The circumstances of these events makes it a tragedy for all parties, but doesn’t make the inflicted individuals any less of a danger. Which again begs the one question the show’s been asking for quite some time: Were the ethics of the means taken to ensure society’s survival justified? We’re talking the most basic of instincts and of what makes us humans, survival, against human rights. The show’s treading on some great philosophical grounds here, with the measures taken by the Ethics committee and Board of Education bordering on the ethically absurd: Lack of any human rights until age 17, leading to secret personality assessments and the Board of Education having the jurisdiction to dispose of anyone showing even the slightest signs of turning. Certainly, it’s hard to agree with their extreme nature – Tomiko even remarks on how the Board of Education is ruled by its members’ paranoia, and minutely criticizes the blunt hammer approach to the problem – but the story does a very good job at portraying the ambiguity and necessity of their actions. There’s a dire lack of alternatives when dealing with a human of mass destruction. (Yes, the nuclear connotation was intended.) When the only cure to the syndrome is death at a significant cost to those administering, prevention takes the focus. No matter the means, it would seem.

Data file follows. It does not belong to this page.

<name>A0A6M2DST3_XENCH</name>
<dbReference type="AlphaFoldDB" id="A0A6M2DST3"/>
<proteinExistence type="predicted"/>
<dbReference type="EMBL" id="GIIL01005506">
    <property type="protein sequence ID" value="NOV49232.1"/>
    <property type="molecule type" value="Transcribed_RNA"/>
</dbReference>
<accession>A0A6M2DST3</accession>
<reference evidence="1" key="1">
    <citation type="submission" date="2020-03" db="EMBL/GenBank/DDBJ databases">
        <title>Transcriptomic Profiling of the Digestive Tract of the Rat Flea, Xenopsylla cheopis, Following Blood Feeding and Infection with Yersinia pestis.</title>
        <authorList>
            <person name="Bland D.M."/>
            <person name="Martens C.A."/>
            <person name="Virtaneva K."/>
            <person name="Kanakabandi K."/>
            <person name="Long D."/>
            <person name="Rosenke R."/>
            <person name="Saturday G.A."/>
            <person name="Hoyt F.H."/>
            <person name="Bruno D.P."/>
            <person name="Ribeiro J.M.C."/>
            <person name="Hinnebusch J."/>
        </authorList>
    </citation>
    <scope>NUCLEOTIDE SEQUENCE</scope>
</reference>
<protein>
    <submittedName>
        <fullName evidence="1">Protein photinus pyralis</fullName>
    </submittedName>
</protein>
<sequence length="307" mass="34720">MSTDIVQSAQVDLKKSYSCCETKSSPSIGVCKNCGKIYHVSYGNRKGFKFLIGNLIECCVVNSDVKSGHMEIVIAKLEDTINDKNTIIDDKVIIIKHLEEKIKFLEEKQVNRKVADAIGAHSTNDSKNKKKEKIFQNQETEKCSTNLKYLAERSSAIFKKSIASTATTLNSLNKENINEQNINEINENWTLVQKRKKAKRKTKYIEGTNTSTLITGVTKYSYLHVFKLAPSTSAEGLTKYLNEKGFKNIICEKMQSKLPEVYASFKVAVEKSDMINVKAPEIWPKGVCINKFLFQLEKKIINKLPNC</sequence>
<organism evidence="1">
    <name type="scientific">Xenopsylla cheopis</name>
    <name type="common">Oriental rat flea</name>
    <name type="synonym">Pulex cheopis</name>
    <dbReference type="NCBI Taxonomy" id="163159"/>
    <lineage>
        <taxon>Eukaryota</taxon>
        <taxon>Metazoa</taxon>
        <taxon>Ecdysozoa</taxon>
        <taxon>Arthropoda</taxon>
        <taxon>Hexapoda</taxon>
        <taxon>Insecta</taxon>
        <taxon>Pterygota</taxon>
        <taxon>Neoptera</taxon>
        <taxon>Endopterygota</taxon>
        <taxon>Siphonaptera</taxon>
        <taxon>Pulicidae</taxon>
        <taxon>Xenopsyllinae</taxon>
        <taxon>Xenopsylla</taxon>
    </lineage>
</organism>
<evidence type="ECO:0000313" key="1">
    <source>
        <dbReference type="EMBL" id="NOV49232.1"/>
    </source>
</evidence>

I guess the subject matter from here on will be taken into Saki’s hands as she comes to her own conclusions on the machinations of their society and its justifications. But before that comes what this entire episode has been foreshadowing towards: Mamoru. When Tomiko started mentioning about the weakest links in the group, thoughts are bound to immediately turn to the fearful boy. And this episode with its explanation on fiends, has been a sort of revelation; we’ve been seeing Mamoru slowly grow into that submissive, introverted personality that’s now being connected to the characteristic of fiends. The signs certainly aren’t bright for him with his escape from home, and I probably won’t be as surprised if something similar to what happened with Shun should happen to him too. Furthermore, with Maria overhearing Saki’s wayward remark on the weakest links, character relationships are bound get further strained. And here I was thinking the signs looked bad before.